You might have a very clear idea of what type of content you want from them—perhaps it’s worked for you in the past or you simply think it’s a great idea. And it definitely might be, but that doesn’t always mean it’s right for that particular influencer.

To put things simply, there’s a reason why influencers have this power and reach, and it’s because they’ve consistently created content that their audience wants to read/see/hear. They know their audience, they know what works and what doesn’t, so if you want to successfully work with influencers, you should listen to their views and opinions on what type of content they should create.

That’s not to say you shouldn’t have any input—far from it, in fact. Start your campaign by providing the influencer with all of your guidelines: most importantly, tell them clearly what it is you want to achieve from this campaign. Is it a way to boost brand awareness? Do you want to drive more traffic and sales?

Whatever your goals may be, the influencer can then work with you to decide on what types of content would work best to help you achieve that goal.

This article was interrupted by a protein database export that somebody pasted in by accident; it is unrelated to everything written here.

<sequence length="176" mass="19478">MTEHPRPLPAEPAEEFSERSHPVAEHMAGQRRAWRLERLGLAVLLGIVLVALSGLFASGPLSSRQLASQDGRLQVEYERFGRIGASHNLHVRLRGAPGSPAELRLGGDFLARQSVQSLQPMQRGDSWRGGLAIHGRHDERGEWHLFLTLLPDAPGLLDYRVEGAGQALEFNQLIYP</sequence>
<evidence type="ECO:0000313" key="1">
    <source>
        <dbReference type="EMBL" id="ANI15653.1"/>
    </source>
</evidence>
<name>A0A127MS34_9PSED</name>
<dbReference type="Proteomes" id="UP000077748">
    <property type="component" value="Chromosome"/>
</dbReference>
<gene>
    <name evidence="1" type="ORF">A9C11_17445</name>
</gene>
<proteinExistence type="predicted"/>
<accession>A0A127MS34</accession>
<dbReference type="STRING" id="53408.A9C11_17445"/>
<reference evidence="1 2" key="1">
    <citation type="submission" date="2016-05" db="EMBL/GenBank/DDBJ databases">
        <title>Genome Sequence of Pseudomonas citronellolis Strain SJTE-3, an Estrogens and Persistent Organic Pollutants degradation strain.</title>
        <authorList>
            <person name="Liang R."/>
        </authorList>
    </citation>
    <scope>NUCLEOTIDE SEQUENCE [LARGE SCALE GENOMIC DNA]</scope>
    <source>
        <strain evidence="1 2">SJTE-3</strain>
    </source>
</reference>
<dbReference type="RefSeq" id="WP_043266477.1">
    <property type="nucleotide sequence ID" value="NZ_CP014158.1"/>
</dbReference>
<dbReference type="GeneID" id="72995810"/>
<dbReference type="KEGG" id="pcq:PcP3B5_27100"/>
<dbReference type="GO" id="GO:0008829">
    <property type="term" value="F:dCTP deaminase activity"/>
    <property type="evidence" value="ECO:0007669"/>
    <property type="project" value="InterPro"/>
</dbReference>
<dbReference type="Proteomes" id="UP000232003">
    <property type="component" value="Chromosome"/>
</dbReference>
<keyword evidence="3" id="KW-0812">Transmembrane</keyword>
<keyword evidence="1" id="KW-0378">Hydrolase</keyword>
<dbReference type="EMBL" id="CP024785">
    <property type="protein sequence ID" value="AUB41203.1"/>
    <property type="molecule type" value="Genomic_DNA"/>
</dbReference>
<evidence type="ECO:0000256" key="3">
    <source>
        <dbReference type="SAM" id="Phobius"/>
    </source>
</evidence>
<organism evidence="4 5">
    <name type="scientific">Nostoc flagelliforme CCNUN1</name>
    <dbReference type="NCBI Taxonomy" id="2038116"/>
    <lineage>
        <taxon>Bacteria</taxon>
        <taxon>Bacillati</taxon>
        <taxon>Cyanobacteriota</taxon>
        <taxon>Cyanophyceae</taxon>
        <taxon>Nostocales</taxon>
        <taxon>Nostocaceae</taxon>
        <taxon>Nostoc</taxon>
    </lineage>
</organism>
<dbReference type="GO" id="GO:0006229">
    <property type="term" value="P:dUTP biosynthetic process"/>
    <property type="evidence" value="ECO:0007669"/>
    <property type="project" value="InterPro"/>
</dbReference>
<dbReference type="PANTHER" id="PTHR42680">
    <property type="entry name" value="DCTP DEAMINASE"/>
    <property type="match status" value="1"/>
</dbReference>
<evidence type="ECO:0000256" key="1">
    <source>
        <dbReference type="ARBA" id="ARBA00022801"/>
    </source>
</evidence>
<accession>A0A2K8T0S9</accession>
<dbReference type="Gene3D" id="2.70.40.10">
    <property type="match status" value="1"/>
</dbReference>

As to the actual execution of the project, that’s where the influencer should have more free rein; any content they create needs to be in the same vein as the content that made them popular in the first place. Their readers and followers want more of the same from them—and not fake, branded, overly promotional posts.


Influencer marketing can be highly efficient, but you first need to ensure that you’re using the right influencers for your campaigns. This is something that is often overlooked in the research process, even though it’s one of the most important areas to consider. It doesn’t matter how awesome the content will be if it’s not reaching the right audience.

RELATED: The 50 Most Influential People in Small Business Marketing

About the Author

Post by: Lilach Bullock

Highly regarded on the world speaker circuit, Lilach Bullock has graced Forbes and Number 10 Downing Street. She’s a hugely connected and highly influential entrepreneur. She is listed in Forbes as one of the top 20 women social media power influencers, named one of 10 top digital marketers by Brand24, and was crowned the Social Influencer of Europe by Oracle. She is listed as the number one Influencer in the UK by Career Experts and is a recipient for a Global Women Champions Award for her outstanding contribution and leadership in business.

Company: Lilach Bullock
Connect with me on Facebook, Twitter, LinkedIn, and Google+.